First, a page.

A Bayesian account of two-factor theory of emotion process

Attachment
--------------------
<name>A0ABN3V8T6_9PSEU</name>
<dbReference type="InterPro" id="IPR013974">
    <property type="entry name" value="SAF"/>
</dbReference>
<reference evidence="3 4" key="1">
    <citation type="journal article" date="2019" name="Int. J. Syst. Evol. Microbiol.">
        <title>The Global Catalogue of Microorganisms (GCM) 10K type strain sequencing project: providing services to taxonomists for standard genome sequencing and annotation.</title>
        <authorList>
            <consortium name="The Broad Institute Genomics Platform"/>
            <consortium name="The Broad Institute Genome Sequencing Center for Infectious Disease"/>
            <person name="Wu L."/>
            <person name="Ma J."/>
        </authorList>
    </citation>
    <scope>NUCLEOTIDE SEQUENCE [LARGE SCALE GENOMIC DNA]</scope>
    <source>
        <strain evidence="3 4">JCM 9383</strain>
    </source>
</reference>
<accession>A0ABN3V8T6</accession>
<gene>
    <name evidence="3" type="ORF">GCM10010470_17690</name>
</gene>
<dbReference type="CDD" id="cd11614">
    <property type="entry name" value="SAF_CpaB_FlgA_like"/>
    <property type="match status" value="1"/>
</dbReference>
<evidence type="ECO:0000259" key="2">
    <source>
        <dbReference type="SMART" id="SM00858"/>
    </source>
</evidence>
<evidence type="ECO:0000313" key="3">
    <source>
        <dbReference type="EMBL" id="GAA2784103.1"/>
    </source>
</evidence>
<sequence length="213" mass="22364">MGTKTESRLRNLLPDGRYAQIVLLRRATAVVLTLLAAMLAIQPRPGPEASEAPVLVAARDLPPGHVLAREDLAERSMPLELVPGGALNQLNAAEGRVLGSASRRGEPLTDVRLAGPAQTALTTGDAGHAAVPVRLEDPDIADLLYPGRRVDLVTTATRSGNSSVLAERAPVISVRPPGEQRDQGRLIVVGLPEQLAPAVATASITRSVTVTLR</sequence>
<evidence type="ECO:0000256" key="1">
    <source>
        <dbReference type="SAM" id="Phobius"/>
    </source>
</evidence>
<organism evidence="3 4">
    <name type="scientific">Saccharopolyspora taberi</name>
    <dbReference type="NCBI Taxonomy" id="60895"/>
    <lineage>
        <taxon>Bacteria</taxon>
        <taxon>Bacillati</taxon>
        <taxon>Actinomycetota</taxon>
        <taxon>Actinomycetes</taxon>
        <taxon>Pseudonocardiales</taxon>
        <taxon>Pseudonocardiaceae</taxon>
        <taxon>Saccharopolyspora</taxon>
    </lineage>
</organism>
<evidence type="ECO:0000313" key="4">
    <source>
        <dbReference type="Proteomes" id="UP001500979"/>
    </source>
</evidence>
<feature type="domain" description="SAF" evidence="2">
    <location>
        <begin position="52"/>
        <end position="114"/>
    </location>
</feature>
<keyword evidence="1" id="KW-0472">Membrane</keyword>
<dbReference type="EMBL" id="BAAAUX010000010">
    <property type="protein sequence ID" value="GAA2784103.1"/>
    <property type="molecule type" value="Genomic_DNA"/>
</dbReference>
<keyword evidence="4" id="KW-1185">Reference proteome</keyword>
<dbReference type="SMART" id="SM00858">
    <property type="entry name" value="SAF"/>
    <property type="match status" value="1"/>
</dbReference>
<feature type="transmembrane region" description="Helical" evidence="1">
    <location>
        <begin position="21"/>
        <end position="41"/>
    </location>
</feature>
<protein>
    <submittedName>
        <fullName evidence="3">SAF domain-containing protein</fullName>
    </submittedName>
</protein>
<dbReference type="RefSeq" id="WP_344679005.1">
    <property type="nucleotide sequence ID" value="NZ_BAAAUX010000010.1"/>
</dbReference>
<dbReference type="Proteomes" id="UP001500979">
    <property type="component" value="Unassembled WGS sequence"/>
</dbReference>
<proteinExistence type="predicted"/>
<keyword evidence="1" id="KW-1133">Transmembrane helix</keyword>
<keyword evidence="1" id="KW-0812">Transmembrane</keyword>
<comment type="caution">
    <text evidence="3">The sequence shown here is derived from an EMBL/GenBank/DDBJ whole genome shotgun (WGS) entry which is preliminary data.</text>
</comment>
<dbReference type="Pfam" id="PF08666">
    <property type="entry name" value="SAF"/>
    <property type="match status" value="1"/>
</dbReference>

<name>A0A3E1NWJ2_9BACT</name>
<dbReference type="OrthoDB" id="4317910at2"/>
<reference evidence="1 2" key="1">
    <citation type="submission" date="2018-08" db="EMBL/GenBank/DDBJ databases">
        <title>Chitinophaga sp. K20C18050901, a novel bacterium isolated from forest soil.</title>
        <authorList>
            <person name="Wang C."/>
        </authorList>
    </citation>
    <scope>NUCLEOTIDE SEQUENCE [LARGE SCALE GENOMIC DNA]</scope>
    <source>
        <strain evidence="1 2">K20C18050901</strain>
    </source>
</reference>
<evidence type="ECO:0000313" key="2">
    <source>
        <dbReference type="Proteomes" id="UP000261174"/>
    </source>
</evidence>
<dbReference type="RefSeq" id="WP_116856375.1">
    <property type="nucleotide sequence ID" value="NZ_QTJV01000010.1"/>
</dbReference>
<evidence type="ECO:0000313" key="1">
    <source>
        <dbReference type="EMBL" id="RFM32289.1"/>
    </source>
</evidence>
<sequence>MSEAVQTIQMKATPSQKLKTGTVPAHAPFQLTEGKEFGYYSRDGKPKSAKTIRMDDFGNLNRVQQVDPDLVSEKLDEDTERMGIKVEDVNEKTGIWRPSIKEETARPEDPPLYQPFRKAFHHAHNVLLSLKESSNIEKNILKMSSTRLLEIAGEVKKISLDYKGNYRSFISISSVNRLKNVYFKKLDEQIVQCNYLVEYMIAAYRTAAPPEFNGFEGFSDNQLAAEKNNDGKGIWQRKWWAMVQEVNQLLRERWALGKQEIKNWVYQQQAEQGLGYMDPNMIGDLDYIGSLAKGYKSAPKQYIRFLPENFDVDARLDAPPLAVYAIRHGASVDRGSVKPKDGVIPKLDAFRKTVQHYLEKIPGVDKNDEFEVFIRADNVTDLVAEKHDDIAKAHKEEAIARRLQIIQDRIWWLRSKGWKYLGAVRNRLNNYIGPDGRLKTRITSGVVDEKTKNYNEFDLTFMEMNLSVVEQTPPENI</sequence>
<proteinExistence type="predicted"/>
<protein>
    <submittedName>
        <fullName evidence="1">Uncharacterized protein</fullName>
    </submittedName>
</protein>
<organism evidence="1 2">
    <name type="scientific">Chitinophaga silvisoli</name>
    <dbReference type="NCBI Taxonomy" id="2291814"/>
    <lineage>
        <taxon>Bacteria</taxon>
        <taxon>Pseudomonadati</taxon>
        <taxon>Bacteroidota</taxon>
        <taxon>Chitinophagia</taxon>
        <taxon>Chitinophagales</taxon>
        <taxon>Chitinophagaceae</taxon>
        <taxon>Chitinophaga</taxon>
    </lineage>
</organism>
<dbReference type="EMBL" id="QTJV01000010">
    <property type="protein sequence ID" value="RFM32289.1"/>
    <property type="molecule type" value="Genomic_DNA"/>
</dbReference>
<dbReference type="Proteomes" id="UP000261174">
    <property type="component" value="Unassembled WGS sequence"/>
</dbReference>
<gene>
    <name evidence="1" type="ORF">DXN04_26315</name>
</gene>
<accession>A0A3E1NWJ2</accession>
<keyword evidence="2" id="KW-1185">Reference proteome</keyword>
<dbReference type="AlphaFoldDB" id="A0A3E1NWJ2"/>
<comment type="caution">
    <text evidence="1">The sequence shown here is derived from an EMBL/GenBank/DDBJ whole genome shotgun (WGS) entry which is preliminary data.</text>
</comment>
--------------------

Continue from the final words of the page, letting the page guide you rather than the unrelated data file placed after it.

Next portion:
Bayesian inference has been used in the past to model visual perception (Kerson et al., 2004), accounting for the Helmholtz principle of perception of “unconscious inference.” In this paper, we adapt the Bayesian framework to model emotion in accordance with Schachter-Singer’s Two-Factor theory, which argued that emotion is the outcome of cognitive labeling or attribution of a diffuse pattern of autonomic arousal (Schachter & Singer, 1962). In analogous to visual perception, we conceptualize the emotion process, in which emotional labels are constructed, as an instance of unconscious Bayesian inference combining the contextual information with a person’s physiological arousal patterns. We develop a drift-diffusion model to simulate Schachter-Singer’s experimental findings. There, participants who were physiologically aroused (via drug injection but were not informed of arousal) later reported different emotions (i.e., labeled their arousal pattern differently) based on the nature of their interaction with a experimental confederate they encountered post-injection. In our drift-diffusion modeling, the decision boundaries correspond to the euphoric and anger state experienced by the participants in the experiment, and boundary-crossing constitutes “labeling” in Schachter-Singer’s sense. Response time (RT) in the drift-diffusion model is used as a surrogate measure of the self-rated intensity of the emotional state, where high intensity corresponds to a shorter response time. We propose two model scenarios (versions). In the first version, arousal pattern is used as the prior and the likelihood function for evidence accumulation is models the interaction with the confederate (context). We adopt an unbiased prior, while allowing the drift-rate (and its sign) to capture the nature of interaction with the confederate. In the second setup, we use the context as the prior and physiological arousal patterns as the likelihood function. We expect an initial bias depending on the polarity of the interactive experience with the confederate, but the drift-rate is of zero-mean (diffuse but polarity-neutral arousal pattern). The comparison between the simulations of the two versions of the Bayesian drift-diffusion models and the original Schachter & Singer (1962) experimental data will be reported.
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